18 As Jesus walked alongside the Galilee Sea, he saw two brothers, Simon, who is called Peter, and Andrew, throwing fishing nets into the sea, because they were fishermen. 19 “Come, follow me,” he said, “and I’ll show you how to fish for people.” 20 Right away, they left their nets and followed him.
15 When they finished eating, Jesus asked Simon Peter, “Simon son of John, do you love me more than these?”
Simon replied, “Yes, Lord, you know I love you.”
Jesus said to him, “Feed my lambs.” 16 Jesus asked a second time, “Simon son of John, do you love me?”
Simon replied, “Yes, Lord, you know I love you.”
Jesus said to him, “Take care of my sheep.” 17 He asked a third time, “Simon son of John, do you love me?”
Peter was sad that Jesus asked him a third time, “Do you love me?” He replied, “Lord, you know everything; you know I love you.”
Jesus said to him, “Feed my sheep. 18 I assure you that when you were younger you tied your own belt and walked around wherever you wanted. When you grow old, you will stretch out your hands and another will tie your belt and lead you where you don’t want to go.” 19 He said this to show the kind of death by which Peter would glorify God. After saying this, Jesus said to Peter, “Follow me.”
When Peter first met Jesus, he answered the call, “Come, follow me.” Yet after following for three years, when the crisis came, Peter three times denied knowing Jesus (cf. John 18:16-17, 25-27). The resurrected Jesus, a master psychologist, didn’t want that failure to haunt Peter forever. Three times, he asked Peter to affirm his love, deeper and more solid because Jesus forgave his denial. Then Jesus told him that he would yet have the chance to live out his words in John 13:37 (“I’ll give up my life for you”). With the cost of following clear, Jesus again made the same call to Peter: “Follow me.”
Lord Jesus, “Put me to doing, put me to suffering. Let me be employed by thee or laid aside for thee, exalted for thee or brought low for thee.” I recite John Wesley’s prayer at church. Please help me to mean it. Amen.
* N. T. Wright, John for Everyone, part 2. (London: Society for Promoting Christian Knowledge, 2004, p. 164-165.)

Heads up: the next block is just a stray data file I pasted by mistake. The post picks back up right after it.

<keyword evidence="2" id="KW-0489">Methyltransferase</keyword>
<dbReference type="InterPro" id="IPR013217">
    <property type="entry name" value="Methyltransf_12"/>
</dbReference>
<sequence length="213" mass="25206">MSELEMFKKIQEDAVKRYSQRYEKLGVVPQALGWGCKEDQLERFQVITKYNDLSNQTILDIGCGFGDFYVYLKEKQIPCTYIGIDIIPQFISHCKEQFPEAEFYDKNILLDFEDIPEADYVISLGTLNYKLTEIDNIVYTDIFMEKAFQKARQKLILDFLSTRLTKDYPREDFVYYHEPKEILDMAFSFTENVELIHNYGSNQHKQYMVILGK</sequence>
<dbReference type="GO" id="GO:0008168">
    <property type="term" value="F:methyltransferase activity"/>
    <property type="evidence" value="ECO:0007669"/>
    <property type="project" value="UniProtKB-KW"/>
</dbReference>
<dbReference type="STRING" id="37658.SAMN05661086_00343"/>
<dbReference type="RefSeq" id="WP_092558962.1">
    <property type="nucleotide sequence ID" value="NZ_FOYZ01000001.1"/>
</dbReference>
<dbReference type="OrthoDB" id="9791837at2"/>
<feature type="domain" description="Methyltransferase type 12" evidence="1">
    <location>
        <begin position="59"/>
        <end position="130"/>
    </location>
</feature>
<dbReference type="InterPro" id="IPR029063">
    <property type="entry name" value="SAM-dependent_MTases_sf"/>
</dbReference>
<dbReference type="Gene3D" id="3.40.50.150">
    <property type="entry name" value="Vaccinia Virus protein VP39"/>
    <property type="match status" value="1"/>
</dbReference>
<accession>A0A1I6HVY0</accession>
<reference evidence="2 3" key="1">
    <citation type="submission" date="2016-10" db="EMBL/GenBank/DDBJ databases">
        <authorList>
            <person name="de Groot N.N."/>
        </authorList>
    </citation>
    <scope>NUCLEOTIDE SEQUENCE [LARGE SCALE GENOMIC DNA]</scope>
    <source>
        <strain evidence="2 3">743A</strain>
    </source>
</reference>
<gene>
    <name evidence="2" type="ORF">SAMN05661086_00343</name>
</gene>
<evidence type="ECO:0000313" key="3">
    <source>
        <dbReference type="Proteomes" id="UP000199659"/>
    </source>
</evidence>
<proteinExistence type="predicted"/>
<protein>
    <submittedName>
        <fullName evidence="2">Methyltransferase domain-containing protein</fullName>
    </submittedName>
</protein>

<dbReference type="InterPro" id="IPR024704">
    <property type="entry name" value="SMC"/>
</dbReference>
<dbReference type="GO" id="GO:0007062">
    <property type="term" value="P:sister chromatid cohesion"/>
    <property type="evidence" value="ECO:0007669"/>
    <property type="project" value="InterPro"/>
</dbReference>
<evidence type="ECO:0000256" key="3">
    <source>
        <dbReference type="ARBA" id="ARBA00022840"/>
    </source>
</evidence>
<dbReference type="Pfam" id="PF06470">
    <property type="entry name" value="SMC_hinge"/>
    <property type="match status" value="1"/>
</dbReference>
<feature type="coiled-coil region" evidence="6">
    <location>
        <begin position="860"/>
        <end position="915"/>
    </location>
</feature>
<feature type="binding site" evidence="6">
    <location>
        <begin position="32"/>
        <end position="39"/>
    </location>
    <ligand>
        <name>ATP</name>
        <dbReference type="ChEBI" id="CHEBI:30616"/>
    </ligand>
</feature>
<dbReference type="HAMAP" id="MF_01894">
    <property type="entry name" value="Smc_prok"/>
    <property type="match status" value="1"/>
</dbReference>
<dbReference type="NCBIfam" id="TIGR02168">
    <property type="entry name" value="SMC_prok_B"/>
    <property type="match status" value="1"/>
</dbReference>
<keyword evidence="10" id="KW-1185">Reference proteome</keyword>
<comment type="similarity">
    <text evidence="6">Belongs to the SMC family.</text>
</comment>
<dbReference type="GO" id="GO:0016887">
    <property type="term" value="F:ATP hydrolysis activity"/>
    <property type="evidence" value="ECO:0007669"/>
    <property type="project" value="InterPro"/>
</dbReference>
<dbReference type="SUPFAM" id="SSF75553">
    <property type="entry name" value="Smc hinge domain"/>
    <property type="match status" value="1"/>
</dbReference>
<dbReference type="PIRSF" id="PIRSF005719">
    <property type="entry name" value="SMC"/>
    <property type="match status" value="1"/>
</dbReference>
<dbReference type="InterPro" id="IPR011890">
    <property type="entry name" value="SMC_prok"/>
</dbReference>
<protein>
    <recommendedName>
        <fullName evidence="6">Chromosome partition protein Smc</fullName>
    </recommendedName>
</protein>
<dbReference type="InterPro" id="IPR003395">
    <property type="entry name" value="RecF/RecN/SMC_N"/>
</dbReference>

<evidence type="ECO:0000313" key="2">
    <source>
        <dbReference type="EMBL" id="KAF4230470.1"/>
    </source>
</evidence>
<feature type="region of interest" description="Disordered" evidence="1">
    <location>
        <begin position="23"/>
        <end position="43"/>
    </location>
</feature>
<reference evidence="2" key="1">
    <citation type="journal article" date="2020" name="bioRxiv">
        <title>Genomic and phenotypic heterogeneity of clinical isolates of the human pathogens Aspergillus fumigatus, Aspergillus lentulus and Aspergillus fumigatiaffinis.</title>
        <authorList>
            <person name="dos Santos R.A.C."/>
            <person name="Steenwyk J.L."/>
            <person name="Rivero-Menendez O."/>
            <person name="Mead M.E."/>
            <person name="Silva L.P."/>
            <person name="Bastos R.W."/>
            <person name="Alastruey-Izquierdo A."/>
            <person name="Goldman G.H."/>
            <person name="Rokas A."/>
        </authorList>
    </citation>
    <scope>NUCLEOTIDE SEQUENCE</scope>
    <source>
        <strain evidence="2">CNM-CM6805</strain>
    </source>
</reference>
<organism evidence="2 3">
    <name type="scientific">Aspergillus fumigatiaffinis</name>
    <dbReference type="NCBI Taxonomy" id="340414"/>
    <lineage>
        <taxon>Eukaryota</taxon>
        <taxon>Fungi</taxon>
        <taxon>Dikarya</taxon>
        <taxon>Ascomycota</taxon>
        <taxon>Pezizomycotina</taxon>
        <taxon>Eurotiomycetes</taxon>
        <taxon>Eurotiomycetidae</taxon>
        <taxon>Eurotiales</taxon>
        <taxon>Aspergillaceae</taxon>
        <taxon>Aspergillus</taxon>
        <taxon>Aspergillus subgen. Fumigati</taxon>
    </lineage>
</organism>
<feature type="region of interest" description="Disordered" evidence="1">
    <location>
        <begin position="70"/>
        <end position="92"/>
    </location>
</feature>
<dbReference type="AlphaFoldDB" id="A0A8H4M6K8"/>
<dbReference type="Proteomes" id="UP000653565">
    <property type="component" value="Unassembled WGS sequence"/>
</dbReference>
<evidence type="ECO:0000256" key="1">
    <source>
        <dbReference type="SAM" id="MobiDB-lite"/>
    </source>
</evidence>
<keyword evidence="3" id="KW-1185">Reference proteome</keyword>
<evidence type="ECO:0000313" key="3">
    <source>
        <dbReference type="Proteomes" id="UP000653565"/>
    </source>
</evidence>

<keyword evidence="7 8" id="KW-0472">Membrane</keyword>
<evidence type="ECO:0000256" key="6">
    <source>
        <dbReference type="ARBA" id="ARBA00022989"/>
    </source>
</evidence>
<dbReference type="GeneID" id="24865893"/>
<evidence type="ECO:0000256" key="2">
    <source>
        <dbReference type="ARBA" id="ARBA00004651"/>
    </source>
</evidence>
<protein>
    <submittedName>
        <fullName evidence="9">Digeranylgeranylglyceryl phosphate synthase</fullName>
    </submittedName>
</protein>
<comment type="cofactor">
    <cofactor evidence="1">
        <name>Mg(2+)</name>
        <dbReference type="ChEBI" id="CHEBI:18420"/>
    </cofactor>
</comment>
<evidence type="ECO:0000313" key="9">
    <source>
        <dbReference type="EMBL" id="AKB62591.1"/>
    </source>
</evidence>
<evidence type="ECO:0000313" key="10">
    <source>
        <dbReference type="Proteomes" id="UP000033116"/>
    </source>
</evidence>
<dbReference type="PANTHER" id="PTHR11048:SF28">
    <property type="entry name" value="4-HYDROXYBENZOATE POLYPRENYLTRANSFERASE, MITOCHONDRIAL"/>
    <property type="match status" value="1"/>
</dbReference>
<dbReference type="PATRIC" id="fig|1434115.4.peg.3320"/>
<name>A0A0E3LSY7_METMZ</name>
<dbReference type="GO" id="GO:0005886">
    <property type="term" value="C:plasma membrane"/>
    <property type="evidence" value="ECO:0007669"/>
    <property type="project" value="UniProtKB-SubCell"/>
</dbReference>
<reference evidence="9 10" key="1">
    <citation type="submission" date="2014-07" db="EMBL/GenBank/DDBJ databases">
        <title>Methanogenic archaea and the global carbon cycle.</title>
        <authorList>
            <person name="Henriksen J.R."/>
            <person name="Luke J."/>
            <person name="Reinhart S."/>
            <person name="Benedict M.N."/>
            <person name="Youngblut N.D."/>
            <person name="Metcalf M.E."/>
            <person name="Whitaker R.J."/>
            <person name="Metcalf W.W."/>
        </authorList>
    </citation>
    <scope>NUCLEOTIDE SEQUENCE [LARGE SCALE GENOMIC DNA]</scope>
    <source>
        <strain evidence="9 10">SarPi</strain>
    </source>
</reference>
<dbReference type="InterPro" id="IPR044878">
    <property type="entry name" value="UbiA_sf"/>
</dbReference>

I knew a guy once, we’ll call him Bob. Bob knew that I played bass guitar and decided that this was a skill he would like too. He approached me and asked if I could give him bass lessons. I agreed and prepared materials for his first bass lesson, giving him a chart of the fretboard, basic scales, and a quick overview of rhythm. In his first lesson, he nodded and acknowledged every bit of information I gave him. He seemed to be grasping what I was telling him.
We scheduled the second lesson. Second lesson comes, and I find out that Bob had not touched his bass since the last lesson, nor had he looked over any of the materials. I started going over some more stuff, but quickly realized that I was just rehashing what I’d gone over the week before. I told him to practice and we scheduled another lesson for the week after that. Guess what? Next lesson, still no practice. So we canceled that lesson and scheduled another. Come the fourth lesson, Bob still had not picked up his bass. At that point, I didn’t schedule another lesson and told him to get in touch when he had practiced. He never talked to me about bass again.
Bob had a problem that’s much more common than most of us think: he wanted to be good at something, but he didn’t want to put in any work to get there. The story I related above is somewhat ridiculous, but I see it play out frequently: people buying into miracle diets that claim results without introducing lifestyle or diet changes, seminars that claim to teach secret creativity techniques that will make you creative without putting in the effort to train your brain over time to think creatively, and many other similar products. It seems we’re always looking for shortcuts. We all want to be good at things, but very few of us want to pay the price to actually get good at things.
Closeness to God is often perceived internally as an emotion. We feel we’re in love with God, we feel grateful, we feel a desire to be close to God. That’s why today’s passage is so important. Three times, Jesus asks Peter if he loves him. Peter responds, without a hint of doubt, that yes, he loves Jesus. And Jesus immediately responds by giving him a task: take care of his people. This conversation reminds me of my exchange with Bob so many years ago. “Bob, do you want to play bass?” “Yes, you know I want to play bass.” “Great, Bob. For the love of God, please practice.”
The emotion of closeness to God isn’t a bad thing, but it’s not much different than Bob’s desire to play bass: it requires practice and discipline that may not be as much fun as the initial emotions prepared us for. If we’re walking out of church, feeling like we’re in love with God, and then failing to love and take care of other people in practical ways, we’re not only failing to make progress—we’re devaluing the emotions that made us feel close to God in the first place. Closeness to God, like dedication to a craft, requires much more than emotion—it requires action, even when it ceases to be fun. Dedication and action are what can really bring a love for God from emotion to a real transformation.
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